“I think it’s really important to see representatives of the community at the parliament.”

Like Chaturvedi, Suresh is also educating himself about New Zealand’s MMP electoral system but says he has found the overall enrollment process to be relatively straightforward.

Kanmani is concerned about New Zealand’s housing crisis.
Jaikrishna Anil Kanmani . . . “There are members in Parliament [in NZ] who didn’t win their electorates. That seemed weird at first to me.” Image: RNZ IndoNZ

Jaikrishna Anil Kanmani, another first-time voter, is looking forward to the election with a touch of nostalgia for the vibrant electoral atmosphere in India.

NZ elections ‘a little dull’
“I feel like the elections in New Zealand are a little dull compared to India,” he says. “It’s a public holiday (in India) and everybody is on the streets.”

He describes New Zealand’s MMP system as confusing and wishes to learn more about the mechanics of it as the election draws near.

“There are members in Parliament who didn’t win their electorates,” he says. “That seemed weird at first to me.”

He says he’s learning more about the electoral system to better understand how it all works.

Concerns about New Zealand’s housing crisis resonate with Kanmani, prompting him to dismiss the idea of purchasing a home due to exorbitant costs.

“I’ve completely dropped the idea of buying a house,” he says. “With the current living costs and the wages, we earn, there’s no way I would be able to put a down payment for a house.”

Auckland woman Serena Wei and her family. Wei says she feels excited about the right to vote in the 2023 general election, but she needs more information on how to vote.
Auckland woman Serena Wei and her family . . . “If everyone is moving forward [ in education], our country is stagnant, and we may lose touch with the progressing countries.” Image: RNZ IndoNZ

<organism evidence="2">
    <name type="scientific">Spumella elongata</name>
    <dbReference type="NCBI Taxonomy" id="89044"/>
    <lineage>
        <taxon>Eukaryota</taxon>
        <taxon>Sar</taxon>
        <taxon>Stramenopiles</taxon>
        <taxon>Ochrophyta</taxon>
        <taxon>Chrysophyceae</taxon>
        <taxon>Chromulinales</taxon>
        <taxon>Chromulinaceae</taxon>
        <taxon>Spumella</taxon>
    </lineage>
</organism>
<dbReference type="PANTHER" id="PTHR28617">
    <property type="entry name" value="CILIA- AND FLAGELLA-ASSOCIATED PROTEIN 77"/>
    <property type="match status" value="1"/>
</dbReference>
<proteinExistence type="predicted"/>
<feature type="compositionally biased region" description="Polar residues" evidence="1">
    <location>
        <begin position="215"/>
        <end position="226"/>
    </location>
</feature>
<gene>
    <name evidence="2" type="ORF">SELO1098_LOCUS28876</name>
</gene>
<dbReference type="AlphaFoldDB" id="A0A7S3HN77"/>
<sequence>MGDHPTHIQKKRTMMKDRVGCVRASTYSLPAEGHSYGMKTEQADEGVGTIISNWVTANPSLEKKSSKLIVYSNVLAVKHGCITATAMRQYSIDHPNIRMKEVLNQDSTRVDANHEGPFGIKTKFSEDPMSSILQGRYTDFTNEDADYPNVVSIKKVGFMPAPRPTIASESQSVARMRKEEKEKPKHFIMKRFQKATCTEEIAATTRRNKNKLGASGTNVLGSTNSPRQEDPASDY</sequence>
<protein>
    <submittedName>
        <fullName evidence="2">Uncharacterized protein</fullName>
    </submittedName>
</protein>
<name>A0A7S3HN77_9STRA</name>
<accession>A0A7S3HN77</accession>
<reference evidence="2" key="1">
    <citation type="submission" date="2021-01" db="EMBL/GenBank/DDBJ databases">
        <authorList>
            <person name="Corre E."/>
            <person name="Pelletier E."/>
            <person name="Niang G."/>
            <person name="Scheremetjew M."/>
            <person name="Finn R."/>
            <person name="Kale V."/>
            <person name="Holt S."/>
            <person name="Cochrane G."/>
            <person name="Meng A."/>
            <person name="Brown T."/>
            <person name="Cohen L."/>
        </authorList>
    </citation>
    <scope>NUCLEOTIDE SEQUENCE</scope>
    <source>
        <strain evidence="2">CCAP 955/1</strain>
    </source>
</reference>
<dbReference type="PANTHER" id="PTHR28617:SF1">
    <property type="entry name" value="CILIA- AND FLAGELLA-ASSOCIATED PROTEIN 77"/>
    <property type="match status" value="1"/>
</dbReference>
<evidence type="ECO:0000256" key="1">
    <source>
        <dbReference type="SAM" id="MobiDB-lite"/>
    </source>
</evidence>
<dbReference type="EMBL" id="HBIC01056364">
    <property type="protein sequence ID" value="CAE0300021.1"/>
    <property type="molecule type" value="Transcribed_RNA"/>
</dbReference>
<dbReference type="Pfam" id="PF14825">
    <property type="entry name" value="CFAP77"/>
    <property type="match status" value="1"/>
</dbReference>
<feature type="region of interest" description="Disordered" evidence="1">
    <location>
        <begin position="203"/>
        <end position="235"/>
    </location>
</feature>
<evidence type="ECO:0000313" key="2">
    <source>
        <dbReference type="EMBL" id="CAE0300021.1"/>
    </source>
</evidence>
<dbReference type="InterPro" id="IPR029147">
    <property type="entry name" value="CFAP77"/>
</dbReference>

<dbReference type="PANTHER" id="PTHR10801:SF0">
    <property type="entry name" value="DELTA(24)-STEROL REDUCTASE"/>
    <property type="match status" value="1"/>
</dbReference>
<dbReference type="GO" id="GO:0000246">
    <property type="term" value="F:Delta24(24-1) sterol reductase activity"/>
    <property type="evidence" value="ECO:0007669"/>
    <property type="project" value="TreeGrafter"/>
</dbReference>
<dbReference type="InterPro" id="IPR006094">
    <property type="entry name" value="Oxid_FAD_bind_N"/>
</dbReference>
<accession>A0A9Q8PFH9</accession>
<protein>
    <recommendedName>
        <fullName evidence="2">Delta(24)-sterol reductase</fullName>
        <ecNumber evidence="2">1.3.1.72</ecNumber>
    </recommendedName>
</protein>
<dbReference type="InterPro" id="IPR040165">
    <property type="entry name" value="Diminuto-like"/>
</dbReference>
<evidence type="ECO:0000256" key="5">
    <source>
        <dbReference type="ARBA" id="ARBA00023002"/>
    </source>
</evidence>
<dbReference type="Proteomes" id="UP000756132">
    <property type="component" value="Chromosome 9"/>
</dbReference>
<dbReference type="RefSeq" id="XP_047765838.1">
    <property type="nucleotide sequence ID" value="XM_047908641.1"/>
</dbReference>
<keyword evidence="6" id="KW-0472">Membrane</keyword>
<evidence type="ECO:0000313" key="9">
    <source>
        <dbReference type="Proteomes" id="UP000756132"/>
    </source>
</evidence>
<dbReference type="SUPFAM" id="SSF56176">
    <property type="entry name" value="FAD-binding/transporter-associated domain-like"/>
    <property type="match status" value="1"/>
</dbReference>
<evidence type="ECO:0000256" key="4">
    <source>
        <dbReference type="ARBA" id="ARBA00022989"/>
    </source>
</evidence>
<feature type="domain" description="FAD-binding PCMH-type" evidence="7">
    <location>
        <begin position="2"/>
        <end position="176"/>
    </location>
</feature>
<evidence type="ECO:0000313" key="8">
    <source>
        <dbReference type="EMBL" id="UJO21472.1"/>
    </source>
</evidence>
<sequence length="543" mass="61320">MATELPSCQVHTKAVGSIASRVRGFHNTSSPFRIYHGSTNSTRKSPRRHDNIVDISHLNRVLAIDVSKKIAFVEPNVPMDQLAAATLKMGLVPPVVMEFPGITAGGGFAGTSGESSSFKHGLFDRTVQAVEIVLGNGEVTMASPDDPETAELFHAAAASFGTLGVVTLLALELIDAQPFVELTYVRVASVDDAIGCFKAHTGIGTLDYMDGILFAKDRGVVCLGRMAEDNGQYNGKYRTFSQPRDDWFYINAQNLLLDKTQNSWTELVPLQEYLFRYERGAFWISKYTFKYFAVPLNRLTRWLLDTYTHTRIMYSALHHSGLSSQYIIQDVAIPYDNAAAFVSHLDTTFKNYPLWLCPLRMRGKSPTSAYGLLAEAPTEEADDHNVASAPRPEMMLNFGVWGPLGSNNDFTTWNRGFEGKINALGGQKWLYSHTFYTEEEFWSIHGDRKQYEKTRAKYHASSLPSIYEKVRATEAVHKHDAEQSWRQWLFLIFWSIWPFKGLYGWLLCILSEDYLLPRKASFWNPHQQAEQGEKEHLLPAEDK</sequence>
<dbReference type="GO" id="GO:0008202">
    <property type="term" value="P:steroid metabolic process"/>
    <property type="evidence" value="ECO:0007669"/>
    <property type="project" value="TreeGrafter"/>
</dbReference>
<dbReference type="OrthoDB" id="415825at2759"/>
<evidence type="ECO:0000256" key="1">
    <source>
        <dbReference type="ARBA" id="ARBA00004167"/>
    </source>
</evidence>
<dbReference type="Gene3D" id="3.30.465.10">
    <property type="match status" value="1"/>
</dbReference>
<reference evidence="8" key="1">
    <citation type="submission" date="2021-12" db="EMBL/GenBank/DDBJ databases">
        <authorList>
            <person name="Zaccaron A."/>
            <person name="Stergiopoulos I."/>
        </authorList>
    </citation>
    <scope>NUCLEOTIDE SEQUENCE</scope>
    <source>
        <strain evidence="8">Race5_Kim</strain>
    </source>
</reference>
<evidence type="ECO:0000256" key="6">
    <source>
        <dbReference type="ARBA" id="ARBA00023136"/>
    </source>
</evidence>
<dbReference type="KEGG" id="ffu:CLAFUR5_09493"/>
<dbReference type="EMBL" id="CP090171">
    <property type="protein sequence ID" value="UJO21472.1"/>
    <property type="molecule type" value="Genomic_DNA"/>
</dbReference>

Serena Wei, who arrived in New Zealand from China in 2018, confesses to being overwhelmed by the array of political parties and candidates.

“I’m still a little confused now,” Wei says. “On the day of the general election, should I vote for a political party or a person? Because I have never experienced it, and I don’t know how to vote.”

As a mother of two, she worries about the country’s education system and its recent reforms.

“The current reforms make the curriculum and exams less difficult,” she says. “If everyone is moving forward, our country is stagnant, and we may lose touch with the progressing countries.”

Emma Chan has recently obtained her New Zealand residency and is looking forward to the election.

“I believe that actively engaging in democratic voting is a fundamental responsibility as a member of the community, contributing to both my own future and the collective well-being of everyone,” Chan says, speaking on condition of using a pseudonym to protect her identity.

Chan highlights the inherent relationship between key issues such as safety, economic development, education and race relations. She emphasises the government’s role in formulating holistic, long-term policies to address these concerns.

Snowee Jiang, who has previously volunteered for elections but has never voted, wants to vote this year to have a say on social issues.

Jiang, who received the fast-track residency visa in 2021, seeks genuine representation in elected officials rather than a political spectacle. She also urges greater Chinese voter participation through enhanced awareness campaigns.

“I hope that the Chinese can increase the proportion of voting,” she says. “Many people will not vote, and many people don’t care. I hope there will be more publicity in this regard.”

According to the Electoral Commission, 3,871,418 Kiwis are eligible to vote on both the general and Māori rolls in this year’s election and, as of August 2023, about 88 percent had already enrolled.

Advance voting starts on October 2, and election day is Saturday, October 14.

Official results for the general election will be declared on November 3.

This article is republished under a community partnership agreement with RNZ.